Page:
It’s a fern, of course. This one is quite common in the Southeast, stretching north into the Ohio River Valley and New England and west to eastern Texas. It grows in rather unspecialized places, including fields and meadows, as well as shady or open forests, usually on the dry side. It can handle a good bit of shade, so you can find it in the deep woods during a long hike, far from the parking lot. I saw it the other day on a shady floodplain at the base of a steep bluff along our Congaree River.

Now ferns are an interesting group of plants from a very ancient lineage, all of them vascularized, with plenty of water-conducting internal “plumbing.” Ferns have vascular tissue in common with the gymnosperms (cycads, pines, cedars, cypress, etc.) as well as the flowering plants (orchids, roses, sunflowers, sand-spurs, etc.). But, ferns don’t produce any flowers, or for that matter, fruits or seeds. Instead, they produce tiny spores which act as their dispersal units. In a fern, spores are generally released from the plant out of specialized structures called “sporangia,” and after floating around in the air for a while, the spores commonly settle down on the ground somewhere and sprout. We are talking TINY here… with a resultant little plant that botanists call a gametophyte. The gametophyte is a rather drab little thing that never attains a fern-like appearance, and often stays completely below ground. The gametophyte is extremely important, however, in the grand view of all things fernish, since that’s where the gametes (egg and sperm cells) are produced. Following fertilization, a completely new plant body arises from the gametophyte. This new plant is what everybody recognizes as a “fern,” frequently developing a rhizome down below, and with beautiful green leaves above the ground. The new plant is also where the spores come from, and the cycle can begin again. Thus, there is an alternation of gamete-producing and spore-producing plants, within the same species. (This cycle is referred to as “alternation of generations,” and it occurs in all the plants around us, not just ferns. As you might expect, there are a few more curious and somewhat complicated details involved in plants’ alternation of generations. This aspect of plant reproduction is as fascinating as it is biologically important, and yet for some reason, some of my students tended to get a bit drowsy and unresponsive during this particular lecture.)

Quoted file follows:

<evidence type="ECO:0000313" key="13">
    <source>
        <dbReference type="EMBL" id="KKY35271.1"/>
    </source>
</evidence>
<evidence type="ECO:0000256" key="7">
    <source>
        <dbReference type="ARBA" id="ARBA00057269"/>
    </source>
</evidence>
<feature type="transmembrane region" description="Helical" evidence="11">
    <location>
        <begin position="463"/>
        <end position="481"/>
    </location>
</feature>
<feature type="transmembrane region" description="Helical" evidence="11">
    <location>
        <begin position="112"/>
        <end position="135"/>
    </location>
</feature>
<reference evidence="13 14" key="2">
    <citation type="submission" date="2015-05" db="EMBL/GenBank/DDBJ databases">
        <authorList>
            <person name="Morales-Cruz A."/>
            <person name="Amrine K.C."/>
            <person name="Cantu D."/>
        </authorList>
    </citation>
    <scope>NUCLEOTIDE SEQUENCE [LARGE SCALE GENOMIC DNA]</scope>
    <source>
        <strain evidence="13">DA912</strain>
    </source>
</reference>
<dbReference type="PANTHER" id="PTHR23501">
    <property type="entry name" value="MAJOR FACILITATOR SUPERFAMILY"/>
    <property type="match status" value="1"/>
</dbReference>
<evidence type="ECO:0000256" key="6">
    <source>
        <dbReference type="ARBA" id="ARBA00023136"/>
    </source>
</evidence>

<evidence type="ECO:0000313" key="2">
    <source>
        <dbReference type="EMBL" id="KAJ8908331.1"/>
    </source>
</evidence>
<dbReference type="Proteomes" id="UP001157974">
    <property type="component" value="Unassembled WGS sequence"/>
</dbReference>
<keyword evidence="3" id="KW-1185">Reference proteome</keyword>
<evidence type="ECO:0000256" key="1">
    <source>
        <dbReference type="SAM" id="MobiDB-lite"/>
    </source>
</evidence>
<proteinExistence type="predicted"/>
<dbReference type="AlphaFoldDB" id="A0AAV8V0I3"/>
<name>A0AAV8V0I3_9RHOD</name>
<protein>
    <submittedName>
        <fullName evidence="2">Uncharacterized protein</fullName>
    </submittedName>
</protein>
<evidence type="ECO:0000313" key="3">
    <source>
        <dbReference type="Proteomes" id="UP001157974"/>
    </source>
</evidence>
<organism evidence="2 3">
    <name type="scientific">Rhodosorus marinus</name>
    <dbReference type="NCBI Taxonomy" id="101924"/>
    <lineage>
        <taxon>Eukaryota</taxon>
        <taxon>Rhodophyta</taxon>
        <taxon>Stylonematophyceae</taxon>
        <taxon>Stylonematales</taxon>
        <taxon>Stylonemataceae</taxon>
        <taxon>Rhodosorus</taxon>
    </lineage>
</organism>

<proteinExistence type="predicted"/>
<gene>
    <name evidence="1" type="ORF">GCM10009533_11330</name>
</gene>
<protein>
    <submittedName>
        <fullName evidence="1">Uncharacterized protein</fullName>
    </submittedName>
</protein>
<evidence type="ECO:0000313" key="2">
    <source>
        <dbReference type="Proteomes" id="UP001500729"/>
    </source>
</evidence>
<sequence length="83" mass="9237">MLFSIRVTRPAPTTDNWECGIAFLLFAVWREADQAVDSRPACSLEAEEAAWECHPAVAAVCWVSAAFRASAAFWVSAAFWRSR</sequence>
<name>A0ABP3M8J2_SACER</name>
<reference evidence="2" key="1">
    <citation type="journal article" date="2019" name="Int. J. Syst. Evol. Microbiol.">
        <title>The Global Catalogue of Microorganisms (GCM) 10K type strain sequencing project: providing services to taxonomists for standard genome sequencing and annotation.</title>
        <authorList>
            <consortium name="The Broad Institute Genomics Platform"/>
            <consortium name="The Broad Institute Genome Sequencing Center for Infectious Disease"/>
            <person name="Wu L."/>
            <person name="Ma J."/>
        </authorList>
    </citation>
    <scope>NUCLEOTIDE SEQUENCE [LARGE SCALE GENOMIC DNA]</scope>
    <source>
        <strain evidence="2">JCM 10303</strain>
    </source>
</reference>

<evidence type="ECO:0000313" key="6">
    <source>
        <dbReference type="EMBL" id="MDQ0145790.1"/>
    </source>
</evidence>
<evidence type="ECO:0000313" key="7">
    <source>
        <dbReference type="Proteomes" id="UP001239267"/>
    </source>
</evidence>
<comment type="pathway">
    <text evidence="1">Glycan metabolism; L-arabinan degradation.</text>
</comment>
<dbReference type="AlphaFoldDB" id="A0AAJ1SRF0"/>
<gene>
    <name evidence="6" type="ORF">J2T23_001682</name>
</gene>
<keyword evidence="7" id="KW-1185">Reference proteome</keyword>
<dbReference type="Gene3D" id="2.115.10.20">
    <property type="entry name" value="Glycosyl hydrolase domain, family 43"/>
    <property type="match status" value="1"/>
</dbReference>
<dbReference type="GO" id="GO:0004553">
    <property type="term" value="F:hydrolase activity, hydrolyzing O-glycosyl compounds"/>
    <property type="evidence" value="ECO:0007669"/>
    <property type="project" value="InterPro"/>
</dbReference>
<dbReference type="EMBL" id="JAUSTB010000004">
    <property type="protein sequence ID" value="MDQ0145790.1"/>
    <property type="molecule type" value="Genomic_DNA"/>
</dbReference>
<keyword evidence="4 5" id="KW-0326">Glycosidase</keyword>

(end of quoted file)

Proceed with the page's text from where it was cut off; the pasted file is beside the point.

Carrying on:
The sporophyte of our Mystery Plant eventually produces a short rhizome, and each year it will send up a single, dark green frond, which does not produce any sporangia—it’s “sterile.” A second frond is produced, however, and attached just below the soil line, which will bear several grape-like clusters of yellowish sporangia on its branches. This is the “fertile” frond, which will shed its spores by autumn. Then it dries up. The sterile frond, though, is evergreen, and will last all winter. This species has a number of similar-looking relatives, but they all have their sterile and fertile fronds fused together well above the ground.

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I have been editor of the Rockdale Citizen since 1996 and editor of the Newton Citizen since it began publication in 2004. I am also currently executive editor of the Clayton News Daily, Henry Daily Herald and Jackson Progress-Argus.

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